Have you ever had an experience that just seemed too perfect to be true, one of those moments that you wished would never end and that you will always remember with fond memories? That magical moment happened here on our farm last week when we hosted a summer sheep and wool camp for 6 children and two moms. This same group of children and moms with an addition of one new friend attended camp last summer so it was a special reunion for all of us. Tess our border collie sat on the front step every morning waiting for the campers to arrive. She would greet them at their cars with much enthusiasm.
Once lunches were put away the younger campers disappeared into our barn with my children leading the way while moms met with me around our large table in our farmhouse. The children began their day with chores of watering the sheep and angora goats, and feeding the pigs, rabbits, and hens. Craft time followed with our large old dairy barn becoming their fiber studio. The week was full of much weaving, spinning, dyeing yarn and scarves, and felting. Back strap looms lined the barn wall, skeins of naturally dyed yarn hung from drying racks, dyed t-shirts were strung on a rope to dry, felted soaps and masks covered every available surface.
After their morning craft time, lunches were taken up into the hay loft. Myk the barn cat enjoyed their company and the extra little piece of ham sandwich or cookie the children shared with him. Myk would lay in anyone’s lap who invited him purring loudly. Lunch time conversations centered around tall tales and jokes.
Afternoons were focused on a joint needle felting project, a garden harvest mural which represents our farm. They hope to enter it into our local fair and the VT Sheep and Wool Festival this fall. In these afternoon hours squeals of laughter could be heard from the barn. Creative energy seeped out of every crack in the barn wall. At times I would go to the door of the barn, lured by the intense quiet or the shrill of laughter coming from the barn and just watch in amazement. Here sat 9 children ages 8-17 from many different backgrounds, working together on the same project as if belonging to one family, sharing their lives with stories and giggles as they worked. The work they created is an amazingly beautiful master piece which reveals our farm through their eyes and the work of their hands.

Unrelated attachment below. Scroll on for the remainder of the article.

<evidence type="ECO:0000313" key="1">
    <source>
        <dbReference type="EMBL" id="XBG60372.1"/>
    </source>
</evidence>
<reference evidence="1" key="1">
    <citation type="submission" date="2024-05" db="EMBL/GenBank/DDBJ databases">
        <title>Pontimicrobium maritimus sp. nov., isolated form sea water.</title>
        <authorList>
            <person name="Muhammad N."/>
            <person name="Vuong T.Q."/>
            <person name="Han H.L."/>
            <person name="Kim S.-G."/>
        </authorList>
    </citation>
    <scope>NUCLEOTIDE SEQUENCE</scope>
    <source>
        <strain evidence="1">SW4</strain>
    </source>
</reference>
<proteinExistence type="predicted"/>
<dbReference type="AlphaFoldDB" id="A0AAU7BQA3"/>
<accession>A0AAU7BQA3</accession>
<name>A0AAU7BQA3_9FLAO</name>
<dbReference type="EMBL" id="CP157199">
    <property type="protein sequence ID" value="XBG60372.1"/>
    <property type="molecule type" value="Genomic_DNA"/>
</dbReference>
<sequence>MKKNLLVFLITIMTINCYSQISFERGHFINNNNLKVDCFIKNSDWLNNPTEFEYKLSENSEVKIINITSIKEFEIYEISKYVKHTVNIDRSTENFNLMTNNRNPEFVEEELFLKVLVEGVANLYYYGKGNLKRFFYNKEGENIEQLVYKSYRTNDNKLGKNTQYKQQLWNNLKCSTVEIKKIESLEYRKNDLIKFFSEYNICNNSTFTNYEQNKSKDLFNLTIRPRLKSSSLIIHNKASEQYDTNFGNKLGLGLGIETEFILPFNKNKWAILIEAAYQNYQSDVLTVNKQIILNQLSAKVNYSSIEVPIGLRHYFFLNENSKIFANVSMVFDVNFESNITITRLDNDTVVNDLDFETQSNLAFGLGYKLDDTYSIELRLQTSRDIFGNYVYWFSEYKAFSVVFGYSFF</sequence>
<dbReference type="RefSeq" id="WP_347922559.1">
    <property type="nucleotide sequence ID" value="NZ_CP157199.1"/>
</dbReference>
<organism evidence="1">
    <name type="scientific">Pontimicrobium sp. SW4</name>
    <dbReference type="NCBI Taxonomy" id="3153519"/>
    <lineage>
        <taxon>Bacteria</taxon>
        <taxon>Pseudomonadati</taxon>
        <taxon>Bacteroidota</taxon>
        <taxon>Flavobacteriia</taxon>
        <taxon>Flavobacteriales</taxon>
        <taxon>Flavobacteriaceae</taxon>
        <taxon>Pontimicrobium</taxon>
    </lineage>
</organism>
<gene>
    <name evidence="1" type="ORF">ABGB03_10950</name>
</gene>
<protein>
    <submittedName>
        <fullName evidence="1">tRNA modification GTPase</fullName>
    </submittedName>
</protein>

Our farm camp week invited moms to come along as well with their children. The two moms which attended last year came back again this year. Last year our focus was on watching a fleece go from sheep to yarn. This year the moms wanted to branch out into other fiber arts areas. The first two days were spent experimenting with natural dyes. We gathered the flowers from our fields the first day and learned the process of natural dyeing. The second day we used natural dyes that are not native to our area like cochineal, and indigo. The remainder of the week was spent on weaving with back strap looms and learning nuno felting and wet felting techniques.
Most days we became so absorbed in our work and conversation that lunch was nearly forgotten. We shared our interests, and the joys and challenges of being a parent through out the week as we worked with our hands. We found the year of absence from one another had made no difference as we picked up where we left off as friends working together on our farm.
It seemed that Friday came all too fast and none of us were ready for its arrival. There was a sense of melancholy Friday afternoon as our time drew to a close. The children had hidden their needle felted mural from their moms all week. Friday afternoon they were ecstatic to share it with their moms pointing out each item they had worked on. Reluctantly the children began to gather their belongings to go home giving hugs and kisses to Myk and Tess and calling out to the various animals on the farm. A broody hen had been their felting companion everyday as they worked in the barn and she too was given a farewell pat. Our time together had come to a close. We were left with only the memories of a magical week where lives blended into one as we worked together as friends and family on our farm.